I do not find the liberal-conservative antonyms of Christianity useful. Usually the labels are applied to how one approaches the Bible not how they live out the teaching of Jesus existentially. Liberals are just as likely to be hard hearted as conservatives are to be full of mercy of grace. Fundamentalists can make space for gay people while retaining their fidelity to those seven biblical passages that seem to condemn it. I encountered this recently in an article by the current head pastor of Calvary Chapel in Costa Mesa, Cali. Pastor Brian Broderson believes a Christian is free to attend a sinner's wedding but not a backslidden believer's wedding. I call that progress.
It seems strange to someone outside of the more conservative branches of the faith that this is even a topic worth debating. But when I was deep into this branch, I worried a great deal about this choice if presented to me. As I think back, my head said no but my heart said yes. If I were to go to such a wedding and face censure in my faith community for such an action my heart would no longer belong to such a community even if my head kept me there. The head is the home of pride, not wanting to admit error. The heart is the home of humility, wounded, tender, tentative, and sensitive.
Children live from the heart. They are impulsive and not well thought. Their heads have to be trained. But Jesus taught that his followers not to keep the kids away from him because the kingdom of heaven is made up of children and their like.
When I was 7 years old, during recess on the playground, I saw some bigger kids bullying a boy in my grade, making fun of his afro. I ran over to defend him. I knew nothing about race relations. But my heart had compassion for another child being bullied.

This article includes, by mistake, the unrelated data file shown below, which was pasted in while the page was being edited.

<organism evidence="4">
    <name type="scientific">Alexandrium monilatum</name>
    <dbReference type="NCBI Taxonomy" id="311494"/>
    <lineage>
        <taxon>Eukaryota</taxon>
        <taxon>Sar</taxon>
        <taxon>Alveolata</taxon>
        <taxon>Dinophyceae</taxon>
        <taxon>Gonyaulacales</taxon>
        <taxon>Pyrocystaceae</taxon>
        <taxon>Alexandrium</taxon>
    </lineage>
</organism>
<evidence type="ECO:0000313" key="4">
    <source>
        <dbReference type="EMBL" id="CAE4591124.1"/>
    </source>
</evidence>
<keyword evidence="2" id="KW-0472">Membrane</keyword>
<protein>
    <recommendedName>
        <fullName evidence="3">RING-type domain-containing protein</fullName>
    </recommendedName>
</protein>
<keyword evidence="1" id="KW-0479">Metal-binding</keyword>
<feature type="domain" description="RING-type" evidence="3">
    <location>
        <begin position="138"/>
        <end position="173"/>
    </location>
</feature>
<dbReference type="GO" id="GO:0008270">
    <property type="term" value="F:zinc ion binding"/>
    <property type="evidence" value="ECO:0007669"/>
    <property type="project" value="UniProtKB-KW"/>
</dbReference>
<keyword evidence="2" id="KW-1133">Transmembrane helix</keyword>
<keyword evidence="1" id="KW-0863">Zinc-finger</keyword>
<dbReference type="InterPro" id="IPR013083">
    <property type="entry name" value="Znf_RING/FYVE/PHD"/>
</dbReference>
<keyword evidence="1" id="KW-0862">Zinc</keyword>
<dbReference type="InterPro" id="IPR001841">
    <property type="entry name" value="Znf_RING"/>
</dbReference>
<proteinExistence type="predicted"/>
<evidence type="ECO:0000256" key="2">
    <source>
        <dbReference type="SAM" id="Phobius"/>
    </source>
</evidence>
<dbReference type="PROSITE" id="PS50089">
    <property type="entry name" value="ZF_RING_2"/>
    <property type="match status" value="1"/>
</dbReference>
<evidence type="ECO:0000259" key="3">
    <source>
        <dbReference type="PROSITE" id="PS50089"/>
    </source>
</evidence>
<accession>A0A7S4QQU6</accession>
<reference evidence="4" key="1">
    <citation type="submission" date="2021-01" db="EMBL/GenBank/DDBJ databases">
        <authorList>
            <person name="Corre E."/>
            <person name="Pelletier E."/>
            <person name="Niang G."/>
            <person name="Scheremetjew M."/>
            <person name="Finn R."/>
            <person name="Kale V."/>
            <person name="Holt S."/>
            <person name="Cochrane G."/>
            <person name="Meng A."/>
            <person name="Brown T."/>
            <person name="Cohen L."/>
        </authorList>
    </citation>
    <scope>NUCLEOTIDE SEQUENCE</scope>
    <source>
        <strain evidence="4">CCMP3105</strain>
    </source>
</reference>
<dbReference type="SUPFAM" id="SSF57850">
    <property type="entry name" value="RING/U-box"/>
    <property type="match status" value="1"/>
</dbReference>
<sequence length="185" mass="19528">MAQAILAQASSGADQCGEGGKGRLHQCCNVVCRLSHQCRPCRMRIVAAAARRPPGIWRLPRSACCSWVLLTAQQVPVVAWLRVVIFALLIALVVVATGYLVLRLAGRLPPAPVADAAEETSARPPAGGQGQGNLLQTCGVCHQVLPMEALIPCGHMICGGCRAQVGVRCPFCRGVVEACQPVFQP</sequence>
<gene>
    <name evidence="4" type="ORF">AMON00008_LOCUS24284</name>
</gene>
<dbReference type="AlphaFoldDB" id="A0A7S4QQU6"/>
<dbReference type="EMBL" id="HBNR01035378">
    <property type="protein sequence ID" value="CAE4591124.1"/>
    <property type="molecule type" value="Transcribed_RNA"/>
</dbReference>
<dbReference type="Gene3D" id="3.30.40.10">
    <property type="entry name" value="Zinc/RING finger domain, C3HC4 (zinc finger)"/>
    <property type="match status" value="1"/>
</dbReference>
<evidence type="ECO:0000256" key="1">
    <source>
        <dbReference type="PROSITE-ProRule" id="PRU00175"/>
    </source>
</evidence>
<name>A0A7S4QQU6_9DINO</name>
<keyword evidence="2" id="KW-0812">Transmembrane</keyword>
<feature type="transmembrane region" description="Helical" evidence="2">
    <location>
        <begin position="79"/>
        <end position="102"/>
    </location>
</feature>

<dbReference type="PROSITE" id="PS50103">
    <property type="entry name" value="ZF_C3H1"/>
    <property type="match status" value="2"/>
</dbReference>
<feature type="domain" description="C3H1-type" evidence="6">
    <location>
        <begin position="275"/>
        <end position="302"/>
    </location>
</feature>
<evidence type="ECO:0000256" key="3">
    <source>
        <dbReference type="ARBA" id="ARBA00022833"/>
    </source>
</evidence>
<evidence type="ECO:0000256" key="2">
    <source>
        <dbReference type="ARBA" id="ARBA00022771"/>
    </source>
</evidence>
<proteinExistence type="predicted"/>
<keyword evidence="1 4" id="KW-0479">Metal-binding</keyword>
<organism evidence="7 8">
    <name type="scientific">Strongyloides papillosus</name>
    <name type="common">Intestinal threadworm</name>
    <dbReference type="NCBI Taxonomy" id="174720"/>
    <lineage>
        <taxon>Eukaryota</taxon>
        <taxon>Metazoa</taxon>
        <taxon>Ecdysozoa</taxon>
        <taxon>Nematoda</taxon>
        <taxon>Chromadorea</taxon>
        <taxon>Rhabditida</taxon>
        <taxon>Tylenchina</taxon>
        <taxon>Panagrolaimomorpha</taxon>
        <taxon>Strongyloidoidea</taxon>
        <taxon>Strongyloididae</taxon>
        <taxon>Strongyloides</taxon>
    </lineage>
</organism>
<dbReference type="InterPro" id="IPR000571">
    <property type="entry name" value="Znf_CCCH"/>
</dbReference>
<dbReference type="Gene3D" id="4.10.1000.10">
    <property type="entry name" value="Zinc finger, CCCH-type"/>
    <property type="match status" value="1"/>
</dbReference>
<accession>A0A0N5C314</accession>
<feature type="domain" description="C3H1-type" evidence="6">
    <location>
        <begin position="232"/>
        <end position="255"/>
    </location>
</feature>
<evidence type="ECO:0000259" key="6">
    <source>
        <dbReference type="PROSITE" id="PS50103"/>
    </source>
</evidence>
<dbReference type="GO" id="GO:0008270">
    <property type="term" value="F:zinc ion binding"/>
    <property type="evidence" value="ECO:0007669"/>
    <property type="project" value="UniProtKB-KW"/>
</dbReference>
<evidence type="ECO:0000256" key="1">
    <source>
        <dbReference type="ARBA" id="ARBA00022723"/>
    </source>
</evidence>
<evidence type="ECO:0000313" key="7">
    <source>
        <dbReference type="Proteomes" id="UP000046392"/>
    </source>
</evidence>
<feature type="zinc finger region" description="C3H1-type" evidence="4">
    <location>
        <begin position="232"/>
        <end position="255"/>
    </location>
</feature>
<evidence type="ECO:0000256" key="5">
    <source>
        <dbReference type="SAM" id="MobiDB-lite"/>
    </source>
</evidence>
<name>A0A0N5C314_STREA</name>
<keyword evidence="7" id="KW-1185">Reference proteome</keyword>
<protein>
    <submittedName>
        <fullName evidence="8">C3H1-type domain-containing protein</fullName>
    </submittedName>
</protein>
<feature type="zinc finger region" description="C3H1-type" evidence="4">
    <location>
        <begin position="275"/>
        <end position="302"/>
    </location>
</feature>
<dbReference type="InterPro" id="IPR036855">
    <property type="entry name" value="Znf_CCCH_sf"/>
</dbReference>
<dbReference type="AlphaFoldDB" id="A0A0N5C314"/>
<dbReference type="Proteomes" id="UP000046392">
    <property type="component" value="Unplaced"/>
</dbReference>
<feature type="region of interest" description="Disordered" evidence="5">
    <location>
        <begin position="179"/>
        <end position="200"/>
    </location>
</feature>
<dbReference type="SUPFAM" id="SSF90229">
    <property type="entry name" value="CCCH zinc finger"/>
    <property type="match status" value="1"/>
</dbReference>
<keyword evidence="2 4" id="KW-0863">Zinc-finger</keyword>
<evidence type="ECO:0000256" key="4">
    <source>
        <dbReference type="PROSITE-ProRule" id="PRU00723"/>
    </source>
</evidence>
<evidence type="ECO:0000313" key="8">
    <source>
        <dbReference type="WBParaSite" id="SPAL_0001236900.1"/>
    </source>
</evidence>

Theology can be found justifying racial segregation, slavery, xenophobia, and misogyny. All of these theologies threaten God's wrath if we disagree with these visions of God as filtered from the Bible. Will God be mad at me if I link arms with a black kid who is being raised Muslim? Will God be mad at me if I go to my gay friend's wedding? It's a self-protective stance towards my neighbors. Jesus, however, compares God to a good shepherd who looks for lost sheep (even ones who do not belong to his flock) or a single woman who searches all over her house for a missing coin. Jesus celebrates radical generosity, something he pointed out in the action of a poor widow, but can also be seen in children. Children can be scandalously selfish one moment and even more scandalously generous the next. As a parent, I tried to discourage the first and encourage the latter.
I want to do the same with my fellow believers today. I want to encourage Pastor Broderson to enlarge his generosity towards his gay neighbors. Perhaps he will continue to reason within his Biblical lens and think of what Paul instructs regarding backslidden believers: treat them like Rome's tax collectors. Jesus was so compassionate to those tax collectors many became his followers, one even wrote one of the gospels. In short, when a believer backslides love them as much as you love an unbeliever, which means he can go to any gay wedding.
This is not a liberal or conservative debate. It's not a progressive or regressive debate. It's a life of love and generosity and compassion. The Bible can be understood differently, even wrongly, but, as Jesus said, the measure we use against others will be used against us. The more generous we are with others, the more generosity we allow for our own mistakes and failures. The more we seek out the lost and the hurting, like Jesus did, the more we stand alongside the downtrodden and scapegoated, like Jesus did, the more we resemble the God who is love.